(Article Updated April 12, 2019)
Your credit score is a number that affects your everyday reality. It determines your ability to borrow money to purchase a home, take on a renovation project, and be approved for more competitive interest rates. But how well do you understand your credit rating and the factors that influence it?
If you’re like most people, you’re not clear on what shapes your score, but when it comes to financing a home, it’s critical that you do. Your credit rating is represented by a numerical score that describes the amount of financial risk you pose to lenders. It also shows how likely you are to repay debt. Simply put, the higher your score, the more willing lenders will be to extend you a loan or a line of credit.
FICO® and the three Credit Reporting Agencies
The most commonly known credit scoring term is a FICO score, named for the Fair Isaac Corporation. In the 1950s, Bill Fair, an engineer, and Earl Isaac a mathematician, developed a credit scoring system that went on to become the benchmark for all credit scores. FICO is actually the algorithm used by Experian and not the score itself.
The three largest U.S. credit reporting agencies, Equifax, Experian and TransUnion, all use algorithms to judge credit scores, and lenders will use an average of all three to determine your “qualifying” credit score, which is used to decide whether or not they will provide you with a home loan and at what interest rate.
Credit scores range from 300 to 850; with the average national FICO score for Americans being 704 in 2018 (average scores fluctuate, depending on the year, but typically hover in the high 600s and low 700s).
How your credit score is calculated
Here’s how your credit score is tabulated:
Payment history: Your payment history represents a whopping 35 percent of your score. While lenders may not expect balances to be paid in full immediately, they want to know if you will be consistent and on time with payments. That’s why it’s crucial for you to pay your bills each month by their due date even if you can only afford the minimum payment.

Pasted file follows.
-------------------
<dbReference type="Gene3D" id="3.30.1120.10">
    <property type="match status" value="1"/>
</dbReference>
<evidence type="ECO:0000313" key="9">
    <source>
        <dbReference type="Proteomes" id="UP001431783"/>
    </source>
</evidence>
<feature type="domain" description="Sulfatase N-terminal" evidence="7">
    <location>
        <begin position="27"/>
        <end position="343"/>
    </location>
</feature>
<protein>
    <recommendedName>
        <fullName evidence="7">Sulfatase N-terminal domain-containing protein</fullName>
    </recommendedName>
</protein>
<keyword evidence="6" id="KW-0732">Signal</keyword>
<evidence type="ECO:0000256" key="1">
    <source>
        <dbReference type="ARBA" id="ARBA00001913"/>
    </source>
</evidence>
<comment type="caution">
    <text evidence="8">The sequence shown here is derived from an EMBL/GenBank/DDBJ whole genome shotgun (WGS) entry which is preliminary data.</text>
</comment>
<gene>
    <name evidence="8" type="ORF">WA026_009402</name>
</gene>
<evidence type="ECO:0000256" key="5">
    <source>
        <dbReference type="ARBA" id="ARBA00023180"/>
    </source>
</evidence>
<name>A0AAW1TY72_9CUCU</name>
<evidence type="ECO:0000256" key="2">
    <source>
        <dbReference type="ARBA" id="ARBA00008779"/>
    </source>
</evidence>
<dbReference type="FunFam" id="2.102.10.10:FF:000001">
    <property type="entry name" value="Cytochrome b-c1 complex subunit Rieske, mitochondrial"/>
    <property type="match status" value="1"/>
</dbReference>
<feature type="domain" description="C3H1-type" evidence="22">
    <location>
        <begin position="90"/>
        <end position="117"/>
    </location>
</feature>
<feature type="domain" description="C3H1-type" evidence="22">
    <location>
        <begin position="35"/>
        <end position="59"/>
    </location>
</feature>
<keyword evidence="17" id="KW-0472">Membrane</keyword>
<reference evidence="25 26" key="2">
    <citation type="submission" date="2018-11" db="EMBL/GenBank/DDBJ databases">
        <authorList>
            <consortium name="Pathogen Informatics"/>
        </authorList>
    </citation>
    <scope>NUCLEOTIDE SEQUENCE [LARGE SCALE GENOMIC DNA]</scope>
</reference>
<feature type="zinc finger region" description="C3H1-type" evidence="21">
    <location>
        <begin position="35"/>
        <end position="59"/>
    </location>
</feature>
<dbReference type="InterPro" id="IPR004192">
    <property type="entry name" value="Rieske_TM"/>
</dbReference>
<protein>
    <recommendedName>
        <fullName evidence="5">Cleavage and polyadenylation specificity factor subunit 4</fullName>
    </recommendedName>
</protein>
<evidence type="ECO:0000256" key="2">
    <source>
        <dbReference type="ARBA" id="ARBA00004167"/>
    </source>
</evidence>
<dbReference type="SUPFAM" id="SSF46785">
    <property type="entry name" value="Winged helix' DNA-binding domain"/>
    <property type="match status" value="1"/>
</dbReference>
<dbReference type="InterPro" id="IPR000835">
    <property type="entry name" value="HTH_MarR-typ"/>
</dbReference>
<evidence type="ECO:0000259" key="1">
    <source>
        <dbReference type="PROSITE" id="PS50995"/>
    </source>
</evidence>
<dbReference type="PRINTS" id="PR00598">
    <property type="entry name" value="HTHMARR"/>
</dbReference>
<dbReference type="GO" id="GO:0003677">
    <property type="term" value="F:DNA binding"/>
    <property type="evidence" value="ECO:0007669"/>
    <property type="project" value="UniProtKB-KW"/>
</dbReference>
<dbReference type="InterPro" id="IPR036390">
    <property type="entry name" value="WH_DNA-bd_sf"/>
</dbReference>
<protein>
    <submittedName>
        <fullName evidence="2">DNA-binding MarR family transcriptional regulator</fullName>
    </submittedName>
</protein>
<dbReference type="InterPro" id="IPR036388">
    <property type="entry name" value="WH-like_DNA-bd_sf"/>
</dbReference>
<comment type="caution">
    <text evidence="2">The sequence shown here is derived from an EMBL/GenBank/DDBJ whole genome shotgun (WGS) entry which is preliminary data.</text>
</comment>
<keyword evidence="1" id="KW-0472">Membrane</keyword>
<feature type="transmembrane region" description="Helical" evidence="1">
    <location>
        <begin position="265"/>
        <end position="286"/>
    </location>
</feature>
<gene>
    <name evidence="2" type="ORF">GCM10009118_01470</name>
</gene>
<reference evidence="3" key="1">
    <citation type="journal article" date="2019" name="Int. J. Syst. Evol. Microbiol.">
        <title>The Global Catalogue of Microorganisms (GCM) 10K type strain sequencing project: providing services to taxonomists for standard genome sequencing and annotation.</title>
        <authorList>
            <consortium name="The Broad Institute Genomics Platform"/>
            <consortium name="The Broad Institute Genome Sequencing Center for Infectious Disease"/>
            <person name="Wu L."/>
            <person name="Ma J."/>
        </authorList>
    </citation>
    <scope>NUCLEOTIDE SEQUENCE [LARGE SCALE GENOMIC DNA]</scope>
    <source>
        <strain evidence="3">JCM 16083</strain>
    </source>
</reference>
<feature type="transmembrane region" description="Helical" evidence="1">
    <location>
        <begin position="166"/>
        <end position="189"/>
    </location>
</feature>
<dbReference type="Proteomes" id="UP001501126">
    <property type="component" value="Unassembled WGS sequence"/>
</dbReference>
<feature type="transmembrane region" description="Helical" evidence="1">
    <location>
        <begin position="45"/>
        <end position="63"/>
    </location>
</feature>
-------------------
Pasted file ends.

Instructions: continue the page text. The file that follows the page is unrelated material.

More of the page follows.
It’s very important to avoid getting negative marks on your credit report. This includes bankruptcies, delinquencies and payments that are 30+ days past due. In fact, having any late payments, especially multiple late payments for the same lender, can seriously damage your score.
Amounts owed. This number represents 30 percent of your score. This factor depends on your credit utilization ratio, which is a percentage of your total amount of debt in relation to how much available credit is left. Some experts say don’t use more than 30 to 40 percent of that available credit. A great way to quickly improve your score is to keep account balances low and avoid maxing out cards.
Length of credit history: This represents 15 percent of your score. Essentially, the longer you have held a line credit the more it will benefit your overall rating. Using a credit card and regularly paying it off benefits your credit to an even larger degree, but simply holding onto credit still helps, so remember to hold onto old accounts, rather than close them.
Types of credit in use: Worth 10 percent of your score, this relates to the types of debt you are carrying. Certain types of debt, such as mortgage loans, look better on a credit report than credit card balances. FICO scores consider all types of debts from student loans to retail store accounts.
Credit inquiries: Also worth 10 percent of your score, it’s worth noting that applying for multiple lines of credit at the same time can have an impact on your credit score. Lenders see multiple applications for credit in a short period of time as a sign of trouble – especially for people who don’t have a long credit history.
Keeping your credit clean is a tough job, but if you know what helps it and what hurts it, you will be in better shape for the future. When your credit score is in good shape and you’re ready to buy a home, speak with a loanDepot Licensed Lending Officer to get pre-approved for a home loan.
Looking for quick ways to improve your credit score? Check these out.
Originally Published September 13, 2016
loanDepot.com, LLC does not provide legal, investment, accounting or tax advice, please consult a financial expert for more information on this subject.